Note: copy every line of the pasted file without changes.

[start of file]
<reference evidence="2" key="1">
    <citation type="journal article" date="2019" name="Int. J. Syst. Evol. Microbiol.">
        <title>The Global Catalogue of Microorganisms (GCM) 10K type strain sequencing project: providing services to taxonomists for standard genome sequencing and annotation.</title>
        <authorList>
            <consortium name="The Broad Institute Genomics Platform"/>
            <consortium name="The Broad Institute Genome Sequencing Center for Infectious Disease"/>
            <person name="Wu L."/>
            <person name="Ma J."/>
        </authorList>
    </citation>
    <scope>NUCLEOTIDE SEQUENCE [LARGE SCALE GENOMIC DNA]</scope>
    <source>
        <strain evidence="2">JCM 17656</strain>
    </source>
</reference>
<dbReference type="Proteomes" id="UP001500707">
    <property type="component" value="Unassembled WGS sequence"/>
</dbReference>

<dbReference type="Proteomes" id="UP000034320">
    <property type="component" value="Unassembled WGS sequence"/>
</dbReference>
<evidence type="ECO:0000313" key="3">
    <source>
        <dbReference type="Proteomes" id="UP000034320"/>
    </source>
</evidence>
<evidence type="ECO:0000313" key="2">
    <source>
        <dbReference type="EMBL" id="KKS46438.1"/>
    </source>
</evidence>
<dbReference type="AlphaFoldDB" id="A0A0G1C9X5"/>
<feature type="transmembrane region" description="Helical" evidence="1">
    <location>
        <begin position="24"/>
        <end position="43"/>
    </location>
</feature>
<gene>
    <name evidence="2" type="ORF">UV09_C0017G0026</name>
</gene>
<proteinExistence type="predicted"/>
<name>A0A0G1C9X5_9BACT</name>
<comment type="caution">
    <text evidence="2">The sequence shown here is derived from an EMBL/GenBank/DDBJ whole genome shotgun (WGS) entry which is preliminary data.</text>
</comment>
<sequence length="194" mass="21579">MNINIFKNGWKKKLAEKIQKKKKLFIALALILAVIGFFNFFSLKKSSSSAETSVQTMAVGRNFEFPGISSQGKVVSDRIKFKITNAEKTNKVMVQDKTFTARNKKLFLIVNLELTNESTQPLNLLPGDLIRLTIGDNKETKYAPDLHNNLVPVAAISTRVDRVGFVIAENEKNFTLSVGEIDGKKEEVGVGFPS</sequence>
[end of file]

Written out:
<reference evidence="2" key="1">
    <citation type="journal article" date="2019" name="Int. J. Syst. Evol. Microbiol.">
        <title>The Global Catalogue of Microorganisms (GCM) 10K type strain sequencing project: providing services to taxonomists for standard genome sequencing and annotation.</title>
        <authorList>
            <consortium name="The Broad Institute Genomics Platform"/>
            <consortium name="The Broad Institute Genome Sequencing Center for Infectious Disease"/>
            <person name="Wu L."/>
            <person name="Ma J."/>
        </authorList>
    </citation>
    <scope>NUCLEOTIDE SEQUENCE [LARGE SCALE GENOMIC DNA]</scope>
    <source>
        <strain evidence="2">JCM 17656</strain>
    </source>
</reference>
<dbReference type="Proteomes" id="UP001500707">
    <property type="component" value="Unassembled WGS sequence"/>
</dbReference>

<dbReference type="Proteomes" id="UP000034320">
    <property type="component" value="Unassembled WGS sequence"/>
</dbReference>
<evidence type="ECO:0000313" key="3">
    <source>
        <dbReference type="Proteomes" id="UP000034320"/>
    </source>
</evidence>
<evidence type="ECO:0000313" key="2">
    <source>
        <dbReference type="EMBL" id="KKS46438.1"/>
    </source>
</evidence>
<dbReference type="AlphaFoldDB" id="A0A0G1C9X5"/>
<feature type="transmembrane region" description="Helical" evidence="1">
    <location>
        <begin position="24"/>
        <end position="43"/>
    </location>
</feature>
<gene>
    <name evidence="2" type="ORF">UV09_C0017G0026</name>
</gene>
<proteinExistence type="predicted"/>
<name>A0A0G1C9X5_9BACT</name>
<comment type="caution">
    <text evidence="2">The sequence shown here is derived from an EMBL/GenBank/DDBJ whole genome shotgun (WGS) entry which is preliminary data.</text>
</comment>
<sequence length="194" mass="21579">MNINIFKNGWKKKLAEKIQKKKKLFIALALILAVIGFFNFFSLKKSSSSAETSVQTMAVGRNFEFPGISSQGKVVSDRIKFKITNAEKTNKVMVQDKTFTARNKKLFLIVNLELTNESTQPLNLLPGDLIRLTIGDNKETKYAPDLHNNLVPVAAISTRVDRVGFVIAENEKNFTLSVGEIDGKKEEVGVGFPS</sequence>